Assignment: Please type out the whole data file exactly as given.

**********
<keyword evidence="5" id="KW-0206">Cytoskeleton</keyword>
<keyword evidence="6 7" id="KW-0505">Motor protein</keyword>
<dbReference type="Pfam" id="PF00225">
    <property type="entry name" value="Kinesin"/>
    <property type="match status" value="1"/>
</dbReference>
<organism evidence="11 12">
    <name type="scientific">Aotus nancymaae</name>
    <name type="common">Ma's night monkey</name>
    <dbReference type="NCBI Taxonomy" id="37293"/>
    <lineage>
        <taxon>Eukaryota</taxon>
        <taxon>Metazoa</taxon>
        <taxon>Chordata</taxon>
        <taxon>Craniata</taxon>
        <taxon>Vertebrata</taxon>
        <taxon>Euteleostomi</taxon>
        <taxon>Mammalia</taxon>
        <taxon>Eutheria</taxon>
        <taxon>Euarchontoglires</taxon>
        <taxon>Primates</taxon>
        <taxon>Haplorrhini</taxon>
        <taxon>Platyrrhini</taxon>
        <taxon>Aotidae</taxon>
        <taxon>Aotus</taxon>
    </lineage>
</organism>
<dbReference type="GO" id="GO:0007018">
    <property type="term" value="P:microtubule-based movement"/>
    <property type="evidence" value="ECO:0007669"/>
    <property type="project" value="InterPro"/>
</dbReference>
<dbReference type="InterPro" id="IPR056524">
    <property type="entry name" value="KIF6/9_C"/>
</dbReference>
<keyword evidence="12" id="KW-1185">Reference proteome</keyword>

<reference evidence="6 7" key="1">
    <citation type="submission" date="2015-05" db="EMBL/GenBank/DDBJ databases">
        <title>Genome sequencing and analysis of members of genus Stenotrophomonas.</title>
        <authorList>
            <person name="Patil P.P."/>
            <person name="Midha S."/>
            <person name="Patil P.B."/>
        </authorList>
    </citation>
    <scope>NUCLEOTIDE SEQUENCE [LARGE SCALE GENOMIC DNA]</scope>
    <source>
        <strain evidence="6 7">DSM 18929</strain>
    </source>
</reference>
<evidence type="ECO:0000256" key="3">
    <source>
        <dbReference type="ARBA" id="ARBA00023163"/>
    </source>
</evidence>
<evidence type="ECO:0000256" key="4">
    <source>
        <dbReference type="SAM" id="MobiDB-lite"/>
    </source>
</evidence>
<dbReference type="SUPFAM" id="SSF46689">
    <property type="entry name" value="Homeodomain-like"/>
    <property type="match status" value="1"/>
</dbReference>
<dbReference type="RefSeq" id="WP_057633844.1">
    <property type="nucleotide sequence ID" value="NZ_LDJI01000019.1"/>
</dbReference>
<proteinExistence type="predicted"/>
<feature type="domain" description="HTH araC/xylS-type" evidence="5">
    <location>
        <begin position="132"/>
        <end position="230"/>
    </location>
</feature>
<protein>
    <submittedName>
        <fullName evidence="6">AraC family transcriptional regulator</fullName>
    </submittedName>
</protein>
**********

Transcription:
<keyword evidence="5" id="KW-0206">Cytoskeleton</keyword>
<keyword evidence="6 7" id="KW-0505">Motor protein</keyword>
<dbReference type="Pfam" id="PF00225">
    <property type="entry name" value="Kinesin"/>
    <property type="match status" value="1"/>
</dbReference>
<organism evidence="11 12">
    <name type="scientific">Aotus nancymaae</name>
    <name type="common">Ma's night monkey</name>
    <dbReference type="NCBI Taxonomy" id="37293"/>
    <lineage>
        <taxon>Eukaryota</taxon>
        <taxon>Metazoa</taxon>
        <taxon>Chordata</taxon>
        <taxon>Craniata</taxon>
        <taxon>Vertebrata</taxon>
        <taxon>Euteleostomi</taxon>
        <taxon>Mammalia</taxon>
        <taxon>Eutheria</taxon>
        <taxon>Euarchontoglires</taxon>
        <taxon>Primates</taxon>
        <taxon>Haplorrhini</taxon>
        <taxon>Platyrrhini</taxon>
        <taxon>Aotidae</taxon>
        <taxon>Aotus</taxon>
    </lineage>
</organism>
<dbReference type="GO" id="GO:0007018">
    <property type="term" value="P:microtubule-based movement"/>
    <property type="evidence" value="ECO:0007669"/>
    <property type="project" value="InterPro"/>
</dbReference>
<dbReference type="InterPro" id="IPR056524">
    <property type="entry name" value="KIF6/9_C"/>
</dbReference>
<keyword evidence="12" id="KW-1185">Reference proteome</keyword>

<reference evidence="6 7" key="1">
    <citation type="submission" date="2015-05" db="EMBL/GenBank/DDBJ databases">
        <title>Genome sequencing and analysis of members of genus Stenotrophomonas.</title>
        <authorList>
            <person name="Patil P.P."/>
            <person name="Midha S."/>
            <person name="Patil P.B."/>
        </authorList>
    </citation>
    <scope>NUCLEOTIDE SEQUENCE [LARGE SCALE GENOMIC DNA]</scope>
    <source>
        <strain evidence="6 7">DSM 18929</strain>
    </source>
</reference>
<evidence type="ECO:0000256" key="3">
    <source>
        <dbReference type="ARBA" id="ARBA00023163"/>
    </source>
</evidence>
<evidence type="ECO:0000256" key="4">
    <source>
        <dbReference type="SAM" id="MobiDB-lite"/>
    </source>
</evidence>
<dbReference type="SUPFAM" id="SSF46689">
    <property type="entry name" value="Homeodomain-like"/>
    <property type="match status" value="1"/>
</dbReference>
<dbReference type="RefSeq" id="WP_057633844.1">
    <property type="nucleotide sequence ID" value="NZ_LDJI01000019.1"/>
</dbReference>
<proteinExistence type="predicted"/>
<feature type="domain" description="HTH araC/xylS-type" evidence="5">
    <location>
        <begin position="132"/>
        <end position="230"/>
    </location>
</feature>
<protein>
    <submittedName>
        <fullName evidence="6">AraC family transcriptional regulator</fullName>
    </submittedName>
</protein>